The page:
[SINGAPORE] Ticket sales for Singapore's Formula One race that will take place in two weeks haven't been affected so far by an outbreak of the Zika virus despite travel advisories warning against visiting the city state, according to its promoter.
Sales to corporate and VIP attendees, a key source of revenue, have already reached their expected levels, signalling the race should have good attendance, Michael Roche, executive director of Singapore GP, said in an interview on Friday. Countries from the US to Australia are among those which have issued cautions on traveling to Singapore.
The three-day Grand Prix event, which have drawn thousands of fans to Singapore since it began eight years ago, takes place this month against the backdrop of a spreading Zika outbreak and deteriorating air quality because of smoke from Indonesian forest fires.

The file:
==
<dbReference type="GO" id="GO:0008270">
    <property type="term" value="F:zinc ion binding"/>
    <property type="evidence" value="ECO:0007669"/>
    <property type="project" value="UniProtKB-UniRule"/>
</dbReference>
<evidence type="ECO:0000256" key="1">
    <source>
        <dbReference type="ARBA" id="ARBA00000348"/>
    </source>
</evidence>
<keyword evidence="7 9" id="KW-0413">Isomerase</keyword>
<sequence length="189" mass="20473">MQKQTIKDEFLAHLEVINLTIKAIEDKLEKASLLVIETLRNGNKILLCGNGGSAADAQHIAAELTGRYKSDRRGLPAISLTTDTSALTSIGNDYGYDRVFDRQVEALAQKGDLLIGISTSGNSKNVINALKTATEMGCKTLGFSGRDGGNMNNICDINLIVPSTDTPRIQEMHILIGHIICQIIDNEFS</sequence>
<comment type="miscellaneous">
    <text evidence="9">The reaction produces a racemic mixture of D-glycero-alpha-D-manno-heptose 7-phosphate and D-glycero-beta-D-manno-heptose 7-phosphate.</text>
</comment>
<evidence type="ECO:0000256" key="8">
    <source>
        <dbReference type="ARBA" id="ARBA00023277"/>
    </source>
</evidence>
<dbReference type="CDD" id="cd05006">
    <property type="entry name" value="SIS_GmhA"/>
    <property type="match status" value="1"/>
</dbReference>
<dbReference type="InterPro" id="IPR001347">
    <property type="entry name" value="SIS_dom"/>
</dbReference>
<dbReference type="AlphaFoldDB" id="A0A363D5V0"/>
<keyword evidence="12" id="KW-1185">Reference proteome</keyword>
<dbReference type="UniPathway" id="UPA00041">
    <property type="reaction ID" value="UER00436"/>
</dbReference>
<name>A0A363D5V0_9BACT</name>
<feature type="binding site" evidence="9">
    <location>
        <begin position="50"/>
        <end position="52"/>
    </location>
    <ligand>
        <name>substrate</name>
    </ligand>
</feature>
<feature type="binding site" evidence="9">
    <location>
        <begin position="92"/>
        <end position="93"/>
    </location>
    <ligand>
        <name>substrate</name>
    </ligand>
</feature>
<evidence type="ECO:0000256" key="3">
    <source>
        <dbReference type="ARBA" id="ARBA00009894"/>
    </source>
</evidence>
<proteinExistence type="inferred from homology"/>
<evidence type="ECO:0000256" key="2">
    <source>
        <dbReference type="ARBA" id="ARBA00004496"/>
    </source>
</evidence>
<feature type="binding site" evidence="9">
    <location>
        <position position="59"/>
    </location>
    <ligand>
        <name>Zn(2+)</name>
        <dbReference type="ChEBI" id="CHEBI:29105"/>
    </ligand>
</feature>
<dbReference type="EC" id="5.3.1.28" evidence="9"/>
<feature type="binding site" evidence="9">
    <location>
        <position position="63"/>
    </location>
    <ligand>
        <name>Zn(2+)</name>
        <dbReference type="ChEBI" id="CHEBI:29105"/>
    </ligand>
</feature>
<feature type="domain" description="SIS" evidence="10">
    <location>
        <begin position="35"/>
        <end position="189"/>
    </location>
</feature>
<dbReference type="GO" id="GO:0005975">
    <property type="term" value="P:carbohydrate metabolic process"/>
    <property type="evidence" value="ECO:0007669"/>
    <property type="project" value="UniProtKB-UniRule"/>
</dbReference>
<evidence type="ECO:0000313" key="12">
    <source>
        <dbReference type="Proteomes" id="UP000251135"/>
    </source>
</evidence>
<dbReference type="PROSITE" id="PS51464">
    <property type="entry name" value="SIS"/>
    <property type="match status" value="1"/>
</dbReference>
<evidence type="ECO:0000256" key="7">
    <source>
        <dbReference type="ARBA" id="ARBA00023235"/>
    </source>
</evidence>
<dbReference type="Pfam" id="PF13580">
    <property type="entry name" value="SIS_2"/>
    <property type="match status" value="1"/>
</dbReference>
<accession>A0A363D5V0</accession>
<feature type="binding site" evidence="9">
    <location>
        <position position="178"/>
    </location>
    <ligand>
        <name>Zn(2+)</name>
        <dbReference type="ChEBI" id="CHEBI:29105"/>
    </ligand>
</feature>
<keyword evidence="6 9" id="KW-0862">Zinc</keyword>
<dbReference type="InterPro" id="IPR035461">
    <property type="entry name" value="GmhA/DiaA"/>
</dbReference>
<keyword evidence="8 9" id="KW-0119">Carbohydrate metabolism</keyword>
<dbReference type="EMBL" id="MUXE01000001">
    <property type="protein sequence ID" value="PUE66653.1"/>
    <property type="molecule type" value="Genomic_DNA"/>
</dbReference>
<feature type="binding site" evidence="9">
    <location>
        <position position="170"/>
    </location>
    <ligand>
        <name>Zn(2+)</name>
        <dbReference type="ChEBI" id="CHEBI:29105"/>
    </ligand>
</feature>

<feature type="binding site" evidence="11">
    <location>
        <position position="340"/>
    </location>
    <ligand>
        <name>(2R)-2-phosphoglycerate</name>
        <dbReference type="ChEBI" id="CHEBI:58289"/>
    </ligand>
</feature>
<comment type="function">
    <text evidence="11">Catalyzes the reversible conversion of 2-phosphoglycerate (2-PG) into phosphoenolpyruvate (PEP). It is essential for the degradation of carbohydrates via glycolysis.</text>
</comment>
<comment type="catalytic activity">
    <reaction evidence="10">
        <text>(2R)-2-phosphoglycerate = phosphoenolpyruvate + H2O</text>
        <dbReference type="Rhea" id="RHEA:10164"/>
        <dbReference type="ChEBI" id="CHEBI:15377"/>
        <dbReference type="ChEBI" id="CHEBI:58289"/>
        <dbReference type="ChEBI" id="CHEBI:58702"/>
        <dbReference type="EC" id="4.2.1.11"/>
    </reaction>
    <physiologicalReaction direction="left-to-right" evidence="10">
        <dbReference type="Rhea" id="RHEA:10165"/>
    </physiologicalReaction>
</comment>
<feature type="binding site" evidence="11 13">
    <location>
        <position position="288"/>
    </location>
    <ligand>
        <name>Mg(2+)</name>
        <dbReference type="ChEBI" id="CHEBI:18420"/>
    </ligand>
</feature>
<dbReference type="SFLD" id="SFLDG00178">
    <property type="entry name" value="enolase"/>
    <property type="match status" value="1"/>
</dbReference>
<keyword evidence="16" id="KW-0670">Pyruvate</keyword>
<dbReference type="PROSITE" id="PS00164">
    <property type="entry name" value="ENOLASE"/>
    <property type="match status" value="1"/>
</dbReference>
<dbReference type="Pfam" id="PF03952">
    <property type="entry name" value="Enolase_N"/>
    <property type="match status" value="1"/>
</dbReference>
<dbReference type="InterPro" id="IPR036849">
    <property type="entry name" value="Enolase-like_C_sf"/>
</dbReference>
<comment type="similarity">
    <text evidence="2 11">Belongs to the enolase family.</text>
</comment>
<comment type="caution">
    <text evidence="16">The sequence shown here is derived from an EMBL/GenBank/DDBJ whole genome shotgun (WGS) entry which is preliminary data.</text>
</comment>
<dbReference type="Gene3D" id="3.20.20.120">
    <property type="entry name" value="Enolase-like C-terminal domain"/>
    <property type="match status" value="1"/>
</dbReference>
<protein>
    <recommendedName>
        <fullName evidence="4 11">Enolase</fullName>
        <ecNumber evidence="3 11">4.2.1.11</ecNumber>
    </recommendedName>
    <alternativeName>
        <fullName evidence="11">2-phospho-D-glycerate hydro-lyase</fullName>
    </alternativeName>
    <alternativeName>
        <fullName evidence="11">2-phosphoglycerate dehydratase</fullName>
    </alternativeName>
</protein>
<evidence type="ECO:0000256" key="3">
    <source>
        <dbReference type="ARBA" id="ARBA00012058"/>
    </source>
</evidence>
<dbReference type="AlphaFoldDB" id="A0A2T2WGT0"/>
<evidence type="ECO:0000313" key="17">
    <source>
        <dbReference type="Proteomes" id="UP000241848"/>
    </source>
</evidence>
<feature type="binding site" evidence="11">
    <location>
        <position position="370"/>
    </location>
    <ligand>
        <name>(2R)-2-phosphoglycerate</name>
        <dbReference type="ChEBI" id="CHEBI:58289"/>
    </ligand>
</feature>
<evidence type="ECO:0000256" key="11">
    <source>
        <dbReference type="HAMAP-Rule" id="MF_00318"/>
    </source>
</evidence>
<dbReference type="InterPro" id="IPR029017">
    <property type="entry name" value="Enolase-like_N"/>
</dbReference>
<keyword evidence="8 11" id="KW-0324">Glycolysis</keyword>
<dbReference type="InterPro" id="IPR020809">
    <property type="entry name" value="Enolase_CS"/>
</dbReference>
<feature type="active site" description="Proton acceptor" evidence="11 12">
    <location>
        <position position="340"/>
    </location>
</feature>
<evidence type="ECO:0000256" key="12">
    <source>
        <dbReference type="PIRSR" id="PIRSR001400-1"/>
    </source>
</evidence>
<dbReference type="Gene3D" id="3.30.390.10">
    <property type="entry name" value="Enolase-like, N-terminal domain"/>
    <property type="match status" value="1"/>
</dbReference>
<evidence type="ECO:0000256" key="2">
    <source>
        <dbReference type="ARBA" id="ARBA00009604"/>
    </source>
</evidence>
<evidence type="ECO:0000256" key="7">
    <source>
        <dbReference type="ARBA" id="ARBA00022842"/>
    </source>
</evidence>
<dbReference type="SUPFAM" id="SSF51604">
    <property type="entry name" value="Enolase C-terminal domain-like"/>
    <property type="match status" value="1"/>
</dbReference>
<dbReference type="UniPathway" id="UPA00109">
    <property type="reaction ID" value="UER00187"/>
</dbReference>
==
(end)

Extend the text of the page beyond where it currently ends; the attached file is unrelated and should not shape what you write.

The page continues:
More than 100 people have been infected with the mosquito-borne virus since the first case was identified last week.
"At some point we knew Zika would come through Asia, it was a little bit unfortunate maybe that Singapore grabbed some of the headlines," Mr Roche said. "We just get on with it."
Overall sales for the F1 race, including those for cheaper "walkabout" tickets with no fixed seats to watch the event, have been increasing every day even after news first broke of the first local Zika infection on Aug 27, he said.
The event, which takes place at the Marina Bay race track in downtown Singapore, has drawn an average attendance of 257,000 spectators since the first race in 2008 that was won by Spanish driver Fernando Alonso.
Tourism has proved to be one of the bright spots in Singapore's otherwise sluggish economy this year. The number of visitors to the city state climbed 14 per cent to 4.1 million in the first quarter from a year ago, earning S$5.4 billion in revenue, according to official data.
The World Travel & Tourism Council estimates the industry accounts for about 10 per cent of gross domestic product in the island nation.
For all our Zika coverage, go to bt.sg/zika